A Concussion on the Field Leads to Changes Across the Country | Take Justice Back

A Concussion on the Field Leads to Changes Across the Country

On October 12, 2006, during a middle-school football game, 13-year old Zackery Lystedt made a hard tackle, slamming the back of his head into the ground. He walked off the field on his own, and later returned to play the second half. But just as the game ended, Zackery collapsed. He was airlifted to a Trauma 1 hospital in nearby Seattle, where he was in a coma for the next month. For nine months after, he was unable to move or even blink. For the next year and a half, he had a feeding tube inserted into his stomach. He continues to suffer cognitive and physical damage a decade later, but has become an inspirational figure for his courage and progress in rehabilitation.

Seattle attorney and AAJ member Richard Adler represented the Lystedts in litigation against the school district. The award set a precedent in Washington, and ensures Zackery has the care he needs over the course of his lifetime. But Richard didn’t stop there. He went on to fulfill a promise to Zackery’s parents to prevent and minimize brain injuries in all youth sports, so that no other child who suffered a concussion would return to play too soon.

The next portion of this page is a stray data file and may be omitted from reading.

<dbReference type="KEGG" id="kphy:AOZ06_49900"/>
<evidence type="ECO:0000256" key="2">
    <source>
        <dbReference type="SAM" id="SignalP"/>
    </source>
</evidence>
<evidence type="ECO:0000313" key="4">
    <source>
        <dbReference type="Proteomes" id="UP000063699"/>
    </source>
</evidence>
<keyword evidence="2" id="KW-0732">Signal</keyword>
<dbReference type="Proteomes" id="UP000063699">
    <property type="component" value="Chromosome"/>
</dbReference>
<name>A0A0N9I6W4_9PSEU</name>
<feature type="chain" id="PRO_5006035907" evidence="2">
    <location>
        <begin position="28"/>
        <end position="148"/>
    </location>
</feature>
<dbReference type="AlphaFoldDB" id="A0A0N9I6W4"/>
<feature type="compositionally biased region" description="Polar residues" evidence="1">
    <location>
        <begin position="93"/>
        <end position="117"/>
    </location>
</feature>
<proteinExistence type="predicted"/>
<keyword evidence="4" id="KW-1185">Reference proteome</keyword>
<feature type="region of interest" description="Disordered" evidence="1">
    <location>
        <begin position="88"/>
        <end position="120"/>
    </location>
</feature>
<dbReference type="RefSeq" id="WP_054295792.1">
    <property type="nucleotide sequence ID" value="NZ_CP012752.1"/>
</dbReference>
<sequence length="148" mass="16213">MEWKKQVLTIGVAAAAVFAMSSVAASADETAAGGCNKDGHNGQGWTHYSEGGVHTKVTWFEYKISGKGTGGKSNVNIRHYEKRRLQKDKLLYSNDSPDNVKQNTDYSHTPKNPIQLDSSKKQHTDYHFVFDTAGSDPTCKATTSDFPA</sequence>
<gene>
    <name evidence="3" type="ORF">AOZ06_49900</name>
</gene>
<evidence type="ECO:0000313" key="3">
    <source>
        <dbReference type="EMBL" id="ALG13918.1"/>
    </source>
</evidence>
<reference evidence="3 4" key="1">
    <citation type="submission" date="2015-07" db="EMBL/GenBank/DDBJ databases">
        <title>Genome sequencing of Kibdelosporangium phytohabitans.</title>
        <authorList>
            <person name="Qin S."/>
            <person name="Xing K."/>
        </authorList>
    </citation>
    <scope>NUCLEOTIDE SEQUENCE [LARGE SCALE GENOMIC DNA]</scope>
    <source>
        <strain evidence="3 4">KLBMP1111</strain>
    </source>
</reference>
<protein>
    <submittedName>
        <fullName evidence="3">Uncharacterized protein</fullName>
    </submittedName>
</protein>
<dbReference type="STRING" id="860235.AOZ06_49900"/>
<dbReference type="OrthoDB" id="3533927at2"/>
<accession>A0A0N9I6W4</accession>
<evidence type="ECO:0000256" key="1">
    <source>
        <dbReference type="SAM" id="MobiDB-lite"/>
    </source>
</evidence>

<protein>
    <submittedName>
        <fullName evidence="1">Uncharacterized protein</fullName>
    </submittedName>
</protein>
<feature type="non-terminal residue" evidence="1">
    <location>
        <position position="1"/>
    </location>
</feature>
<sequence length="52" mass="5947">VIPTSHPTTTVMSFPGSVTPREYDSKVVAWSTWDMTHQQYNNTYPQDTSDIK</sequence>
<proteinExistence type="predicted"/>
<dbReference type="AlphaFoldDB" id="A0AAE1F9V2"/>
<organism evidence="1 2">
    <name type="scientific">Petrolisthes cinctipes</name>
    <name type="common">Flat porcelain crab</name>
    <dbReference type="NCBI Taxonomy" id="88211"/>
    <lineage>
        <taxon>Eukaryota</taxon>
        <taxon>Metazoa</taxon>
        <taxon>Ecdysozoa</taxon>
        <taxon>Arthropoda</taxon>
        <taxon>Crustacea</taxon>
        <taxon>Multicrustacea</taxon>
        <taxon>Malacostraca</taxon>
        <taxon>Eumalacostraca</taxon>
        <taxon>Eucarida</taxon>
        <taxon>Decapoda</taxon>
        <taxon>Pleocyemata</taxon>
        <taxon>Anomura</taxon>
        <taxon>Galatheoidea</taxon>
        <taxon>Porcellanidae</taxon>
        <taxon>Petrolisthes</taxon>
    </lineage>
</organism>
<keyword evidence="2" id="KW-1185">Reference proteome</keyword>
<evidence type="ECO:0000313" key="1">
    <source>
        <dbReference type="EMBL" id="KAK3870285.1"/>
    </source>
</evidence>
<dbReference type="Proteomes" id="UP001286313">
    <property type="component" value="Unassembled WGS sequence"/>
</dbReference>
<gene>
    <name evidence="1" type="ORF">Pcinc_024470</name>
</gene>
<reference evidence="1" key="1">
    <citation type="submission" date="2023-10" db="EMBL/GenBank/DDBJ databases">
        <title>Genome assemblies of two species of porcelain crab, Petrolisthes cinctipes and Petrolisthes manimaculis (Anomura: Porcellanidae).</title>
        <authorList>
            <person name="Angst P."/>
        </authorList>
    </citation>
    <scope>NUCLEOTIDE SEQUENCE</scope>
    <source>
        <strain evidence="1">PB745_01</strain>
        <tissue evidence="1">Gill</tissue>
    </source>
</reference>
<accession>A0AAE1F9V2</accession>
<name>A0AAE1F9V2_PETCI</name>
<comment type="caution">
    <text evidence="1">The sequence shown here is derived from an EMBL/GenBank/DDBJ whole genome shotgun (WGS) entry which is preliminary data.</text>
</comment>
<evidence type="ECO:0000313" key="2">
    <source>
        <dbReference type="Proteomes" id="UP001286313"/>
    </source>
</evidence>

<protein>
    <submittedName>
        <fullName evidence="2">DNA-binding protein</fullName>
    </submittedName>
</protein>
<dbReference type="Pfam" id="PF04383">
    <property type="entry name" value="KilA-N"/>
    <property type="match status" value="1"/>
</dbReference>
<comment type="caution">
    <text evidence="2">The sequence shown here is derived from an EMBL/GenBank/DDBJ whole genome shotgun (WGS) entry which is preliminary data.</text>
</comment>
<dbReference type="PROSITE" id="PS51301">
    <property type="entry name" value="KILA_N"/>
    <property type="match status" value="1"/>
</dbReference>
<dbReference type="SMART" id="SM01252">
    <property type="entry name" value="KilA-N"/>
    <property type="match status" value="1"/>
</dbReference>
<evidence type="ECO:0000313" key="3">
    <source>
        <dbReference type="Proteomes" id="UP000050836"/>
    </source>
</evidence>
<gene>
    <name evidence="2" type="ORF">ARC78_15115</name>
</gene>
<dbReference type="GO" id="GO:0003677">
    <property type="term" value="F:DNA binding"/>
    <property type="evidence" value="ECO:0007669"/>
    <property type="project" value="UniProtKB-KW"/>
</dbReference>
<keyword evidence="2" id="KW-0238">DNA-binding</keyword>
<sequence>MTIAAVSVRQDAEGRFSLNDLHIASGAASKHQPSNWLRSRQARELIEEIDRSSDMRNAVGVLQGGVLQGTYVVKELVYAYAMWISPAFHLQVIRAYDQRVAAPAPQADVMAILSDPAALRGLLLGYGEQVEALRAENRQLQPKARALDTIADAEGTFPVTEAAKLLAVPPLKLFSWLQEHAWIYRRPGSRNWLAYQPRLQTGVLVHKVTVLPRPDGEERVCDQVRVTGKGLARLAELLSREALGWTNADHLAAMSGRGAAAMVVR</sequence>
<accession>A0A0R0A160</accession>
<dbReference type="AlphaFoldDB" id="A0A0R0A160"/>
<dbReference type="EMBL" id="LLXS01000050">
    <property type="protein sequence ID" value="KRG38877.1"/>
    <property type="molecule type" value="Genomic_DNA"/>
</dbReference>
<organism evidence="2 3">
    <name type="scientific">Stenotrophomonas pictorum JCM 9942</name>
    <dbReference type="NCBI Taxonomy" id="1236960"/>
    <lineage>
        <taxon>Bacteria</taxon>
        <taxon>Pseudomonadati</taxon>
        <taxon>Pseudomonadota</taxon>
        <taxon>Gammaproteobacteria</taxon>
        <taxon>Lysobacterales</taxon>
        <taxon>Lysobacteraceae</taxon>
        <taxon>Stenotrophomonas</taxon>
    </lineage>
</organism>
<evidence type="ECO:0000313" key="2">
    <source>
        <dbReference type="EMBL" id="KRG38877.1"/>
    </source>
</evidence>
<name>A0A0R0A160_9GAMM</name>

As the President of the Brain Injury Alliance of Washington, he continued to raise awareness about youth sport concussions. He worked with Zack’s family to tell their story to local media. He met with the CEO of the Seattle Seahawks, who co-sponsored a statewide educational campaign for schools and youth sports leagues on concussion protocols. Seahawks head coach Mike Holmgren sent personalized letters to these schools and leagues.

Richard brought together community partners including the Washington State Association of Youth Soccer, Washington State Athletic Trainers Association, Seattle Children’s’ Hospital, Washington’s Interscholastic Activities Association, and even the statewide insurance risk pool. Together, they lobbied the Washington state legislature to adopt a return-to-play law—commonly referred to as “When in Doubt, Sit Them Out.”

In 2009, the “Zackery Lystedt Law” was signed by Washington Governor Christine Gregoire. It was the first of its kind in the nation, a law requiring any youth athlete in any sport who is suspected of having a concussion or head injury be removed from practice or competition. Students must receive written medical clearance from a licensed health care provider trained in the evaluation and management of concussions before they can return to play. And all student athletes must sign an information sheet about concussion and head injury before the start of each season for each sport. The core principles of the Zackery Lystedt Law have become the model for similar return-to-play laws now adopted in all 50 states.

Richard still practices law in the Seattle area, remains close to the Lystedt family, and continues his advocacy for those with traumatic brain injury. For his work on this important issue, Richard was awarded the American Association for Justice's 2016 Pro Bono Award. As he says: “A concussion is a brain injury; and brain injuries are serious.”